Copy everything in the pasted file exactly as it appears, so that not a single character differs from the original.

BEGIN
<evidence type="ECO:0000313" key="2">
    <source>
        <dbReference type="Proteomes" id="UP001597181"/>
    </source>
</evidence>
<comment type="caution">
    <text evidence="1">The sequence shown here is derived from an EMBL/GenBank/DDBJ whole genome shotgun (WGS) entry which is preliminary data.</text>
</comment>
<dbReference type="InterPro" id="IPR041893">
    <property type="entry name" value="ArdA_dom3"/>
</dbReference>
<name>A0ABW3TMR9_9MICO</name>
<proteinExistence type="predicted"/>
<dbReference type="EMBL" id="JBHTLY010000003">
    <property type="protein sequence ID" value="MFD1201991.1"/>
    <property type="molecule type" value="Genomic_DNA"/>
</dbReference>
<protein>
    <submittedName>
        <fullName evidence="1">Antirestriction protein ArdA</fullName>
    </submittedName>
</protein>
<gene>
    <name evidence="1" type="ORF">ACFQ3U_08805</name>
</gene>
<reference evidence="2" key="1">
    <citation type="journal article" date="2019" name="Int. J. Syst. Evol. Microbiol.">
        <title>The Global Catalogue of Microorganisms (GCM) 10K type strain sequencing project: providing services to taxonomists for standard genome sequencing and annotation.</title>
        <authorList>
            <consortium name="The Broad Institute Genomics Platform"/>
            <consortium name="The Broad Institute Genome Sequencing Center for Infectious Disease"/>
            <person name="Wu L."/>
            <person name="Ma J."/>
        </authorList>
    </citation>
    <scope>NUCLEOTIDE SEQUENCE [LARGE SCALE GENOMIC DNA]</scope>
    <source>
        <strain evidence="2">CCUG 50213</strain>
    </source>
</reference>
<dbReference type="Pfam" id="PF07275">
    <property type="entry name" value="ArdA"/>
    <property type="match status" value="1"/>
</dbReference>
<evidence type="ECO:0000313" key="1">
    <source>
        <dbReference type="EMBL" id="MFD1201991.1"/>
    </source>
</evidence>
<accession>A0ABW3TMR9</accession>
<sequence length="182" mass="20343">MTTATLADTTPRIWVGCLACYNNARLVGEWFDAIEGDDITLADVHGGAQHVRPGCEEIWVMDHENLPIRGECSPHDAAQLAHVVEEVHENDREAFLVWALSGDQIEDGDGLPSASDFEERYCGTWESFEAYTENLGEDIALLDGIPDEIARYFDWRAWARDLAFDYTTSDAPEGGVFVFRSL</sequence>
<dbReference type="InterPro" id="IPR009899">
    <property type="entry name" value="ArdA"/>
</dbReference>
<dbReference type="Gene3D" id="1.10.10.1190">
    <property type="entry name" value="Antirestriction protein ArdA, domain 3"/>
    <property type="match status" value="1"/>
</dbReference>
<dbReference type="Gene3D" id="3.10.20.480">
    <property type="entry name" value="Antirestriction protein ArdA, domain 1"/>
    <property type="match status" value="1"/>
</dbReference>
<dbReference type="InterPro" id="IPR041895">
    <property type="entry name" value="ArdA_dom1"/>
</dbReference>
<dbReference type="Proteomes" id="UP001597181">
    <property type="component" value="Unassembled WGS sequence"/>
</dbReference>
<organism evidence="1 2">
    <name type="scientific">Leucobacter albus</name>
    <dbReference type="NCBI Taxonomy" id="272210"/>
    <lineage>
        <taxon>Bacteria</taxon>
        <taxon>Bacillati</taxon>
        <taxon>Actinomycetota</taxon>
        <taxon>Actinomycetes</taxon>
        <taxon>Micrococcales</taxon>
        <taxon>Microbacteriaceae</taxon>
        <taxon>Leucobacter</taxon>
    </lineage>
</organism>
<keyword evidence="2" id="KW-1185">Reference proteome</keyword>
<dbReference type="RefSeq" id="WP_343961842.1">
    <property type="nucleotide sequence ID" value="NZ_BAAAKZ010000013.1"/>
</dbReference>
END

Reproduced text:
<evidence type="ECO:0000313" key="2">
    <source>
        <dbReference type="Proteomes" id="UP001597181"/>
    </source>
</evidence>
<comment type="caution">
    <text evidence="1">The sequence shown here is derived from an EMBL/GenBank/DDBJ whole genome shotgun (WGS) entry which is preliminary data.</text>
</comment>
<dbReference type="InterPro" id="IPR041893">
    <property type="entry name" value="ArdA_dom3"/>
</dbReference>
<name>A0ABW3TMR9_9MICO</name>
<proteinExistence type="predicted"/>
<dbReference type="EMBL" id="JBHTLY010000003">
    <property type="protein sequence ID" value="MFD1201991.1"/>
    <property type="molecule type" value="Genomic_DNA"/>
</dbReference>
<protein>
    <submittedName>
        <fullName evidence="1">Antirestriction protein ArdA</fullName>
    </submittedName>
</protein>
<gene>
    <name evidence="1" type="ORF">ACFQ3U_08805</name>
</gene>
<reference evidence="2" key="1">
    <citation type="journal article" date="2019" name="Int. J. Syst. Evol. Microbiol.">
        <title>The Global Catalogue of Microorganisms (GCM) 10K type strain sequencing project: providing services to taxonomists for standard genome sequencing and annotation.</title>
        <authorList>
            <consortium name="The Broad Institute Genomics Platform"/>
            <consortium name="The Broad Institute Genome Sequencing Center for Infectious Disease"/>
            <person name="Wu L."/>
            <person name="Ma J."/>
        </authorList>
    </citation>
    <scope>NUCLEOTIDE SEQUENCE [LARGE SCALE GENOMIC DNA]</scope>
    <source>
        <strain evidence="2">CCUG 50213</strain>
    </source>
</reference>
<dbReference type="Pfam" id="PF07275">
    <property type="entry name" value="ArdA"/>
    <property type="match status" value="1"/>
</dbReference>
<evidence type="ECO:0000313" key="1">
    <source>
        <dbReference type="EMBL" id="MFD1201991.1"/>
    </source>
</evidence>
<accession>A0ABW3TMR9</accession>
<sequence length="182" mass="20343">MTTATLADTTPRIWVGCLACYNNARLVGEWFDAIEGDDITLADVHGGAQHVRPGCEEIWVMDHENLPIRGECSPHDAAQLAHVVEEVHENDREAFLVWALSGDQIEDGDGLPSASDFEERYCGTWESFEAYTENLGEDIALLDGIPDEIARYFDWRAWARDLAFDYTTSDAPEGGVFVFRSL</sequence>
<dbReference type="InterPro" id="IPR009899">
    <property type="entry name" value="ArdA"/>
</dbReference>
<dbReference type="Gene3D" id="1.10.10.1190">
    <property type="entry name" value="Antirestriction protein ArdA, domain 3"/>
    <property type="match status" value="1"/>
</dbReference>
<dbReference type="Gene3D" id="3.10.20.480">
    <property type="entry name" value="Antirestriction protein ArdA, domain 1"/>
    <property type="match status" value="1"/>
</dbReference>
<dbReference type="InterPro" id="IPR041895">
    <property type="entry name" value="ArdA_dom1"/>
</dbReference>
<dbReference type="Proteomes" id="UP001597181">
    <property type="component" value="Unassembled WGS sequence"/>
</dbReference>
<organism evidence="1 2">
    <name type="scientific">Leucobacter albus</name>
    <dbReference type="NCBI Taxonomy" id="272210"/>
    <lineage>
        <taxon>Bacteria</taxon>
        <taxon>Bacillati</taxon>
        <taxon>Actinomycetota</taxon>
        <taxon>Actinomycetes</taxon>
        <taxon>Micrococcales</taxon>
        <taxon>Microbacteriaceae</taxon>
        <taxon>Leucobacter</taxon>
    </lineage>
</organism>
<keyword evidence="2" id="KW-1185">Reference proteome</keyword>
<dbReference type="RefSeq" id="WP_343961842.1">
    <property type="nucleotide sequence ID" value="NZ_BAAAKZ010000013.1"/>
</dbReference>